GLENDALE–Call it the ammo amendment: Organizers began circulating petitions Saturday for a proposed Colorado constitutional amendment that would require voters to approve any restrictions on ammunition-magazine capacity.
Volunteers for Put it to the People, the petition group, collected more than 1,000 signatures at Saturday’s Free Colorado festival at Infinity Park.
The group needs to turn in 86,105 valid signatures by Dec. 28 to place the measure on the November 2014 ballot.
So far the group plans to use volunteers only to circulate petitions, instead of paid signature-gatherers. The goal is to collect 124,000 signatures, said organizer Tim LeVier.
“It’s too early to tell our chances, but we think we can succeed,” said LeVier in an email. “There’s a lot of people out there that are excited about ensuring that we have a vote if the legislature should attempt to limit magazines again in the future.”
The amendment effort comes as the latest example of the backlash against the state legislature’s push to restrict access to firearms and ammunition in the wake of two 2012 mass shootings, including the Aurora theater shooting that left 12 dead.
Three gun-control measures become law today, including House Bill 1224, which prohibits the sale or transfer of ammunition magazines containing more than 15 rounds. The bill is also the subject of a lawsuit filed by 55 of the state’s 62 county sheriffs.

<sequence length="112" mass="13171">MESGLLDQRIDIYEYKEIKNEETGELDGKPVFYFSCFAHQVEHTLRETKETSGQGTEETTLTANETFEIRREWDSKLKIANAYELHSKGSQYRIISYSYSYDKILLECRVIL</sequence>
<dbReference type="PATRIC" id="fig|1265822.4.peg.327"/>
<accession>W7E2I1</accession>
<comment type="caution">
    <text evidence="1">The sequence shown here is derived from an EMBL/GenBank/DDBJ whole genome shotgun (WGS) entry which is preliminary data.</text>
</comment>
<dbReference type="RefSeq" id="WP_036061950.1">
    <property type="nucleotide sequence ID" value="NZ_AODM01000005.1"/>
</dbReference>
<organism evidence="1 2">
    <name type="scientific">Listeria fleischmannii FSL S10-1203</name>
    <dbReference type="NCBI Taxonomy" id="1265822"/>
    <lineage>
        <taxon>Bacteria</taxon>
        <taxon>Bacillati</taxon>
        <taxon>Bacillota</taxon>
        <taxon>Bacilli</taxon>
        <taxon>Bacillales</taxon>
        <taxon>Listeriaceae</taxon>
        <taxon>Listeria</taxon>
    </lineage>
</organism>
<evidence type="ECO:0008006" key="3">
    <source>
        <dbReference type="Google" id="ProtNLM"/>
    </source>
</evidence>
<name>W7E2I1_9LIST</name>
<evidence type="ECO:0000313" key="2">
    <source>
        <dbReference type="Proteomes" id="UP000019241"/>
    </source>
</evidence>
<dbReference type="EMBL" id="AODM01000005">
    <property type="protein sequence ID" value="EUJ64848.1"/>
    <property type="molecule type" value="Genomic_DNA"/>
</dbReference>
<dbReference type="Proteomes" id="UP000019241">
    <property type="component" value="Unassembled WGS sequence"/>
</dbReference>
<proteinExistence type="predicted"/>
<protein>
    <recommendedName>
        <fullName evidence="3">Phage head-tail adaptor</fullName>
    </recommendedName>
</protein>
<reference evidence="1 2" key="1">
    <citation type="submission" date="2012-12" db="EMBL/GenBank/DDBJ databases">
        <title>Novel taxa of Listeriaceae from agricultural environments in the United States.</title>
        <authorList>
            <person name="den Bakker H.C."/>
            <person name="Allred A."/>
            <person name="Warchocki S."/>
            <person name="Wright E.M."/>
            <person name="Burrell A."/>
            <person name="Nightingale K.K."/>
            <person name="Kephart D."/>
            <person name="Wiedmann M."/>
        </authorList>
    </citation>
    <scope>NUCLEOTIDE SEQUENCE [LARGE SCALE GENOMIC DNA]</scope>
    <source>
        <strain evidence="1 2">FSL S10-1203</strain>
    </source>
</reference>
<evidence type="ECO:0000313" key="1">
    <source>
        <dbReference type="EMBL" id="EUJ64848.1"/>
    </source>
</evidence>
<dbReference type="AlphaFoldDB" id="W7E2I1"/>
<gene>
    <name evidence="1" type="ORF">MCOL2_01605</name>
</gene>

The proposed amendment reads: “No law, except a law enacted by the vote of the people, shall limit or restrict the right of the people to purchase or possess ammunition storage and feeding devices of any capacity.”
Organizers submitted petition language in March, but they wound up in a court battle after two men, including a leader of Hunters Against Gun Violence, challenged the petition language, calling it “ambiguous” and “misleading.”
The tussle wound up going to the Colorado Supreme Court, which affirmed the title board’s decision in a June 7 ruling.
Representing the challengers was Democratic attorney Mark Grueskin, according to the Colorado Statesman, who is also serving as the legal muscle for groups challenging the recalls of state Sens. Angela Giron (D-Pueblo) and John Morse (D-Colorado Springs).
Meanwhile, Put it to the People has all the earmarks of a grassroots effort, collecting $2,230 in contributions as of April 15, according to the group’s financial-disclosure report.
The effort is garnering support from critics of H.B. 1224, but organizers are quick to point out that the proposed amendment is not designed specifically to repeal the magazine bill.
“It’s never clear what the full effect of a law like this will be, but because we don’t have any ‘repeal’ language, it may not have any effect on these current laws,” said Put it to the People in a Facebook post. “What is certain is that it will protect against future laws. So, if the sheriffs are successful with their lawsuit, the legislature won’t be given a ‘do-over.’”